Beach Boys' Earliest Recordings Come to Light on 'Becoming the Beach Boys'
Beach Boys fans will finally hear all of the famed surf pop group's pre-Capitol Records recordings in a new two-CD set, Becoming the Beach Boys (Omnivore Records), out on Friday (Aug. 26). The recordings have had a bumpy history, with prior budget label releases featuring inferior sound quality. One of the earliest was The Beach Boys Biggest Beach Hits on Era Records in 1969. The most recent, the single disc Lost & Found 1961-62, released by DCC Compact Classics in 1991, was the rare exception that used master tapes, but it only contained a fraction of the sessions.
This new set, made in full cooperation with the band, contains all of the available tapes plus studio chatter. The group on these recordings was comprised of brothers Brian, Carl and Dennis Wilson, as well as friend Al Jardine and cousin Mike Love. The CD also contains songs by Kenny and the Cadets, which included Brian and Carl Wilson, their mother Audree Wilson, Al Jardine and Val Poliuto.
Omnivore's Brad Rosenberger, producer of the new album, said the label worked on the project with Mark Linett, an audio producer who has also done many Beach Boys reissues in the past. “It was his job to make sure they sounded the best they could sound with the technology we have,” he said. “And I have to say that although they are crude recordings made in 1961 and 1962, I think they sound great.”
Jim Murphy, author of the 2015 book Becoming the Beach Boys -- an extensive look at the pre-Capitol Beach Boys history -- penned the liner notes for the new CD. He says there's a lot of confusion about the recording dates of the early Beach Boys tracks. Some peg Sept. 15, 1961, as the date of their first demo and Oct. 3, 1961, as the day of their first recording session. But those days didn't fit correctly into their timeline.
“Sept. 15, 1961, was put forward in the liner notes of Lost and Found in 1991 as the date the Beach Boys recorded 'Surfin,' 'Luau,' and 'Lavender' as demos at 2511 Mayberry Street, in Los Angeles, which is Hite and Dorinda Morgan's home,” he said. “And then the second date that became sort of gospel in the Beach Boy world, was Oct. 3, 1961, a little less that three weeks later. And again the same three songs were recorded, but at a more professional studio.”
Murphy believes the tracks were actually recorded later. “I started questioning these dates because it's impossible to make the narrative work as far as when Al Jardine meets Brian Wilson on the campus of El Camino Community College," Murphy noted. "The chance meeting came at a time when Brian and Mike were looking for a voice to sing between theirs."
He said there's "absolutely no documentation" for these dates and in decades of litigation dating back to 1964 the Morgan family never mentioned any specific dates, opting instead for Fall 1961. "The legends on all of the tape boxes are undated.”
Murphy believes those dates were assigned. “The best that my research could conclude at this point is to say late September/October 1961 for the demo session at the Morgan home (and) November 1961 for the recording session at either World Pacific or Stereo Masters studios," he said. "And there is growing anecdotal evidence the tracks were recorded at the Stereo Masters studio, which the Morgans owned and would have likely used to control costs on a new and unproven group.”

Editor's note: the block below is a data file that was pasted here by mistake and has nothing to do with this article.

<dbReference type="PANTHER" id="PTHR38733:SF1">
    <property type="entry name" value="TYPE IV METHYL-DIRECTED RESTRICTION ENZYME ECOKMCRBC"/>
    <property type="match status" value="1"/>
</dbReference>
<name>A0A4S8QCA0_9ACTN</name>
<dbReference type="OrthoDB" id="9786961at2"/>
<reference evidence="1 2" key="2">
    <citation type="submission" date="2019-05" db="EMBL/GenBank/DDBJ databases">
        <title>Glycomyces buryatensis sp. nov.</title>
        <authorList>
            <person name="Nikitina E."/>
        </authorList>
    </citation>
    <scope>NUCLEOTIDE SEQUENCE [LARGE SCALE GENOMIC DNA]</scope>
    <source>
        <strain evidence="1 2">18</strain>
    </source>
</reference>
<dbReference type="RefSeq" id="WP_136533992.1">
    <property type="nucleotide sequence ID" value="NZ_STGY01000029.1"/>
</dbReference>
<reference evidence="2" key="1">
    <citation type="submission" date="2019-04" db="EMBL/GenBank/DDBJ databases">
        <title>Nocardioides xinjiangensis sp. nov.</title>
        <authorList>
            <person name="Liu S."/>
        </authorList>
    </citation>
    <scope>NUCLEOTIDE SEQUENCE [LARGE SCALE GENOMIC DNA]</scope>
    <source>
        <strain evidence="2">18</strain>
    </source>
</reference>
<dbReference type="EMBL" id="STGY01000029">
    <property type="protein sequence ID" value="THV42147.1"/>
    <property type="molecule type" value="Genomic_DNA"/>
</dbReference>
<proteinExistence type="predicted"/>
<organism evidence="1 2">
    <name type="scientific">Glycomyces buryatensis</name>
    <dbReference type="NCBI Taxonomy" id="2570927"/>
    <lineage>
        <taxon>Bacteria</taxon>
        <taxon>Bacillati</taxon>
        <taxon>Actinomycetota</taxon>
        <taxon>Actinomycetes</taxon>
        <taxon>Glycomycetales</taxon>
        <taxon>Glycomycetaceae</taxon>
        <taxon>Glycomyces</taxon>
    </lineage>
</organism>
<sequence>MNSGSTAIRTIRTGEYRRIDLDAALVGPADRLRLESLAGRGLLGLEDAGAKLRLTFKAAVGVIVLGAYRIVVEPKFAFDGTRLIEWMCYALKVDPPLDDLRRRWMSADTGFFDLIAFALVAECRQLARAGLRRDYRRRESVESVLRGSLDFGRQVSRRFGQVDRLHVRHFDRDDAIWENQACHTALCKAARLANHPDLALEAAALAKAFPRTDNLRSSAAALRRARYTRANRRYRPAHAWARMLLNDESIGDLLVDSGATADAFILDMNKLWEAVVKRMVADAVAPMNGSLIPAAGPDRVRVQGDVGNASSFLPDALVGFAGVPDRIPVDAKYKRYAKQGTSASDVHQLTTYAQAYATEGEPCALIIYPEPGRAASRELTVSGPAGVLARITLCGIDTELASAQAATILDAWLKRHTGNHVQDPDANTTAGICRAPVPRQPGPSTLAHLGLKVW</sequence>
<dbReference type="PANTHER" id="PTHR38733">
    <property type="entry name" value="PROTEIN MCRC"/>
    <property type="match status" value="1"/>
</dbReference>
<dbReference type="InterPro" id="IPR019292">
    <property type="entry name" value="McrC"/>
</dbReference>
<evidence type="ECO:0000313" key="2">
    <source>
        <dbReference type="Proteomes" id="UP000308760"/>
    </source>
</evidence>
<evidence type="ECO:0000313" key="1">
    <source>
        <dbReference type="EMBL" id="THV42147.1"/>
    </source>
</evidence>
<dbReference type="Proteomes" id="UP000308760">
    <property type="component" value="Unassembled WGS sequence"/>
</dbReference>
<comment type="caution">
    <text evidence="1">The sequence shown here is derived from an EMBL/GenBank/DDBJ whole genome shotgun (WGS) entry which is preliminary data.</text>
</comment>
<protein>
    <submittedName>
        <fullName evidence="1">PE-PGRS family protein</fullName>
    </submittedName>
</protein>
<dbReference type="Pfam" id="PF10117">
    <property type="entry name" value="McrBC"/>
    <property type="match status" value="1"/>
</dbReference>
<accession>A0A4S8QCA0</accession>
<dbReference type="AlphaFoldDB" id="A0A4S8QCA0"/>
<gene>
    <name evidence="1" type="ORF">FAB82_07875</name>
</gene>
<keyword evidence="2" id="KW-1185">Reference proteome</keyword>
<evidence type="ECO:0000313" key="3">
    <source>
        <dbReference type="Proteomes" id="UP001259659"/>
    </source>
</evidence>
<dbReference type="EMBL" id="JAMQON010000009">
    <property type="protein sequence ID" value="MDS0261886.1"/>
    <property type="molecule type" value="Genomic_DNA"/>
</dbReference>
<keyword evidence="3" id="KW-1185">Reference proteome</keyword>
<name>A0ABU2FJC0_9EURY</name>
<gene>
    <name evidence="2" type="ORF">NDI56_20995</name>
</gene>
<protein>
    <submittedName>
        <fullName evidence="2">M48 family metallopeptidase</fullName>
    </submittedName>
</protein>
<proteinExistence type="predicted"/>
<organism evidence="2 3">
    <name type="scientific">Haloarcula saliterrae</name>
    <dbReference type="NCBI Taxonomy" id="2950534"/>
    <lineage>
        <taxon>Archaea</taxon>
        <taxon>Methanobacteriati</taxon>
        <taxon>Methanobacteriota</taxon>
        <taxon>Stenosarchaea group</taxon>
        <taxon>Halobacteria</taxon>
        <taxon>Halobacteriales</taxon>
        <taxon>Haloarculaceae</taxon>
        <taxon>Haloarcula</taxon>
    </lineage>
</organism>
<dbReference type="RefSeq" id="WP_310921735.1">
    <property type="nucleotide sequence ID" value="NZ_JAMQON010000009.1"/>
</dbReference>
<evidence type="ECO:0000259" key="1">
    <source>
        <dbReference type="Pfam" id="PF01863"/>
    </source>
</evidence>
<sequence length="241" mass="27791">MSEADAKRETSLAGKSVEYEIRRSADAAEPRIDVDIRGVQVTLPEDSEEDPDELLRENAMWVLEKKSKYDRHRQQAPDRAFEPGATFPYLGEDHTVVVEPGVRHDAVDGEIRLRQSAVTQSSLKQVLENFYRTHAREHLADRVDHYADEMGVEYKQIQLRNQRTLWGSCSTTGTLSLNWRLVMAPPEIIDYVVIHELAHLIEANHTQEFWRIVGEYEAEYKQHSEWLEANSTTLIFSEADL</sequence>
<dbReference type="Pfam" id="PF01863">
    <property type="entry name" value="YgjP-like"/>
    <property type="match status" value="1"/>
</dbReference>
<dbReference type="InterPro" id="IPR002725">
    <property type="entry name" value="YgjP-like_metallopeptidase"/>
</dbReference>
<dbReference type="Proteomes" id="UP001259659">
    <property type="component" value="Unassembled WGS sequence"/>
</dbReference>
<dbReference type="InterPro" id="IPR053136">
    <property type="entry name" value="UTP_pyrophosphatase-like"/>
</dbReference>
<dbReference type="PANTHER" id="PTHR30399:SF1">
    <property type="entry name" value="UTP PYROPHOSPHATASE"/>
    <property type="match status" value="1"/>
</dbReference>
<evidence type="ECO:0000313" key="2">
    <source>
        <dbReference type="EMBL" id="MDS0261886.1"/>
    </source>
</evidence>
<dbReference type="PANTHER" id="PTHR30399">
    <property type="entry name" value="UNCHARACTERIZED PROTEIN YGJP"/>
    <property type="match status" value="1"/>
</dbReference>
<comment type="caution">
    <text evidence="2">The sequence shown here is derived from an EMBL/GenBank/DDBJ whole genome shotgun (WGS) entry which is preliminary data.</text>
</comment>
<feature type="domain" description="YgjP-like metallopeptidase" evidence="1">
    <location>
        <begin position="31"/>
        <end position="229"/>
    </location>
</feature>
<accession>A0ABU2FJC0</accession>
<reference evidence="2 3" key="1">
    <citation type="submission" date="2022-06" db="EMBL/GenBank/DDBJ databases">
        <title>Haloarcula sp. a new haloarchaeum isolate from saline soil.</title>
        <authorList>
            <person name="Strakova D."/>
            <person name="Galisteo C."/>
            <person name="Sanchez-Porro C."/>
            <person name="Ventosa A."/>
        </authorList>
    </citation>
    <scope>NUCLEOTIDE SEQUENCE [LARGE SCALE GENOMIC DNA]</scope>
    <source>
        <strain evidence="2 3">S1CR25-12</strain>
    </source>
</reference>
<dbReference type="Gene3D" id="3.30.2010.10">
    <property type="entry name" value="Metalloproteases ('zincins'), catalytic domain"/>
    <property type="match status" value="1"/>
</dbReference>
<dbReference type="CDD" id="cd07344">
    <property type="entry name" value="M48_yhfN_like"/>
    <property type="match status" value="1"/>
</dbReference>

Listening to the tapes makes a couple of things apparent, according to Murphy. “How good they were right out of the gate, both vocally, lyrically, and how professional they conduct themselves in the studio when you consider that Mike is the oldest at 20, Brian and Al are 19, Dennis is 17 and Carl is 15," he said. "So they sounded really good and (were) very very professional, like they really knew what they were doing and where they were going.” After the Beach Boys and the Morgans split, the group made a series of recordings in April 1962 at Western Recorders that helped land them a seven-year contract with Capitol Records, which they signed on May 24, 1962.
Murphy said the most important track from the Morgan sessions is "Surfin.'" “Because as the song progresses from demo to master take you hear them begin to improve as a band. Also, Mike's imaginative lyrics are quite good for his freshman effort.” The most revealing track, however, is "Lavender." “Because even this early on Brian's gift for vocal harmony is already evident.” His favorite is "Surfer Girl," which he calls “a tender, fragile first attempt, but knowing its importance to Brian and how he protected it until he could produce his own version sixteen months later on June 12, 1963 at Western Recorders.”
Rosenberger feels “Surfer Girl” is the most revealing and also the most important. “It’s the first song Brian wrote and it’s subject matter soon informed an entire genre," he said. "I think Jim makes an excellent point about how he protected the song. I've always wondered why the Beach Boys waited until their third album to release their 'new and improved' version and I think Jim’s reason is as sound as any I’ve ever heard.”
He also noted how intimate the Morgan sessions sounded. “They were all working on rudimentary instruments. And it wasn't a world-class, Capitol Records studio, or Western Studio.” And there's another important point. “When you listen to the tapes they weren't the Beach Boys yet. They were just five young guys.”